Losses of small mineral particles can be a significant physical process that affects the elemental composition of soils derived from sedimentary rocks. Shales, in particular, contain abundant clay-sized minerals that can be mobilized by simple disaggregation, and solutional weathering is limited because the parent rock is composed primarily of recalcitrant minerals previously subjected to continental weathering. Here, the dual-phase mass balance model is employed to quantify losses of small mineral particles as water dispersible colloids (WDCs) from three previously studied soil profiles along a hill slope at the Susquehanna Shale Hills Critical Zone Observatory (SSHO). WDCs were isolated from soil in the laboratory to determine their mineralogical and elemental compositions. Clay minerals dominated WDCs, including illite, vermiculite, and chlorite inherited from the parent shale, along with neoformed kaolinite. Quartz present in bulk soil was generally excluded from WDCs. Elements of low solubility and/or bound in recalcitrant forms, like Rb in illite, were employed in tracer ratios in the dual-phase model. Aluminum, Ga, and Rb were enriched in WDCs, and Zr and Hf were partially excluded. Six different combinations of elements into tracer ratios (Al/Zr, Ga/Zr, Rb/Zr, Al/Hf, Ga/Hf, Rb/Hf) each yielded similar model results. Mass losses of WDCs were large, ranging from − 68 ± 7% to − 15 ± 5% relative to soil parent material in different parts of the profiles. Mass losses via solution were smaller, ranging from − 7 ± 2% to a gain of 6 ± 1% in part of one profile. Losses of WDCs account for > 90% of total mass loss, surpassing chemical dissolution, and therefore dominate the weathering portion of denudation at SSHO. Zirconium concentrations were 97–158 ppm in the generally ≤ 1 μm WDCs, suggesting colloidal, Zr-bearing phases. Model-quantified losses of Zr via WDCs were large, with a median loss of 41% relative to parent material. Such losses indicate systematic underestimates of weathering by traditional mass balance that uses Zr as an index element. Losses of Ca, Mg, and K via WDCs exceeded losses via solution, countering assumptions of base cation losses primarily via mineral dissolution. The results illustrate a geochemical fingerprint of physical weathering and the ability of the dual-phase model to quantify that weathering process.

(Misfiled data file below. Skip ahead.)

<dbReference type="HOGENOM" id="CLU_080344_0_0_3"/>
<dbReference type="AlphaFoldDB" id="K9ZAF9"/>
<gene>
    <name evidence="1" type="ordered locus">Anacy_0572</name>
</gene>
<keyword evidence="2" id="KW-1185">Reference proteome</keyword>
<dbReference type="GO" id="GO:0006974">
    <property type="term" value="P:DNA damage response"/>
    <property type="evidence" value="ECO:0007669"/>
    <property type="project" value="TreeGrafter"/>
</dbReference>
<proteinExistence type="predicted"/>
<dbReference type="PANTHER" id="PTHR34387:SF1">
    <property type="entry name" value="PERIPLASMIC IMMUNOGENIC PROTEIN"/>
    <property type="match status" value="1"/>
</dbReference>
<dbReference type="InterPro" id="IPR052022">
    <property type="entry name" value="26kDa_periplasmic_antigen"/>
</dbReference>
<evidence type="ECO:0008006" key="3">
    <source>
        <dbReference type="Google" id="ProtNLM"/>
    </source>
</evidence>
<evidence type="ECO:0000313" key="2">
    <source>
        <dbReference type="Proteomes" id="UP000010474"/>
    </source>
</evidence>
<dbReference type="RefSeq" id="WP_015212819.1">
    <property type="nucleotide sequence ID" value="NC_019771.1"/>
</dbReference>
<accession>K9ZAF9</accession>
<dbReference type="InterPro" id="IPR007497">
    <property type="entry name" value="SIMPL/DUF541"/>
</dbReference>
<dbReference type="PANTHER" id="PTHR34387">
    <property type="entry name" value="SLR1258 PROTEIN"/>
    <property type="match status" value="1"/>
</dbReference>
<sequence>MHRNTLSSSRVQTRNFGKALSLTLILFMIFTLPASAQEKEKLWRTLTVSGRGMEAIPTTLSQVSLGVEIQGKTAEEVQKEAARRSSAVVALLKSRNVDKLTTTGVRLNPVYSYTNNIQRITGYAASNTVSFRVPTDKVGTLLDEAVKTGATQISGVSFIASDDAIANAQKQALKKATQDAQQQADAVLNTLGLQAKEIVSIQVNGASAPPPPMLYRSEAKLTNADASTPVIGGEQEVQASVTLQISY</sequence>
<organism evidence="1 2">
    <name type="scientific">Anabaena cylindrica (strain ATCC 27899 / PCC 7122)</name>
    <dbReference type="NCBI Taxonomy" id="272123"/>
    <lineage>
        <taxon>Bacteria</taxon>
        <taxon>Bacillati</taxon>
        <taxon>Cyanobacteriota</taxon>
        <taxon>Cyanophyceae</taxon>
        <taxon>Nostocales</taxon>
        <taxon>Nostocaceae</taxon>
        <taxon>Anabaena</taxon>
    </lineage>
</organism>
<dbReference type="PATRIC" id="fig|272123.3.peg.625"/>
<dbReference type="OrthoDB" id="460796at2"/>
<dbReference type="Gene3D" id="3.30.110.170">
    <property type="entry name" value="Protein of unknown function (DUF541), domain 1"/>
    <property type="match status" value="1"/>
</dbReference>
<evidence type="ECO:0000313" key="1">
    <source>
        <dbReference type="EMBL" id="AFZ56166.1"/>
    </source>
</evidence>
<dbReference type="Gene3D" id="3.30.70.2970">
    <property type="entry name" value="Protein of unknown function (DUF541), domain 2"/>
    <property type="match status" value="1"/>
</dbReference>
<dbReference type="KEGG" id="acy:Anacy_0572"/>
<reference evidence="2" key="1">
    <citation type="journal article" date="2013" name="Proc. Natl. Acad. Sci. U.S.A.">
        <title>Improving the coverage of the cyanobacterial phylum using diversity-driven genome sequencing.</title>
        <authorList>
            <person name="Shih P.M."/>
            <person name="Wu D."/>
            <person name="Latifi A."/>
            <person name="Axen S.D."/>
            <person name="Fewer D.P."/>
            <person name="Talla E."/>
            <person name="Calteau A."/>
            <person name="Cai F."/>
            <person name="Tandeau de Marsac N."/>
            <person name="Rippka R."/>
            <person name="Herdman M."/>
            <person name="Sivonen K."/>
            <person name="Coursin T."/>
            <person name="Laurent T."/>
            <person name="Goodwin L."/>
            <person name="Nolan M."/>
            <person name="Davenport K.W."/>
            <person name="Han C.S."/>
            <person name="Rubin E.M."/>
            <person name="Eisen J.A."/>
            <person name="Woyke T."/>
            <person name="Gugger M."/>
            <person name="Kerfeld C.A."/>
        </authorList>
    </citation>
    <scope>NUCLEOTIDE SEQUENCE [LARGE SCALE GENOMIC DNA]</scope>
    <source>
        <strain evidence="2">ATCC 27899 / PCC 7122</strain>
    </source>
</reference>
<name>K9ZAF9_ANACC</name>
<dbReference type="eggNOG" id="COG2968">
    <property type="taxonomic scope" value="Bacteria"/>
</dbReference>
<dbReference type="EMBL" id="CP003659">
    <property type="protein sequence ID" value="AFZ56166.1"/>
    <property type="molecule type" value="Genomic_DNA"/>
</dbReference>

|Publication Subtype||Journal Article|
|Title||Dual-phase mass balance modeling of small mineral particle losses from sedimentary rock-derived soils|
|Series title||Chemical Geology|
|Contributing office(s)||Colorado Water Science Center|
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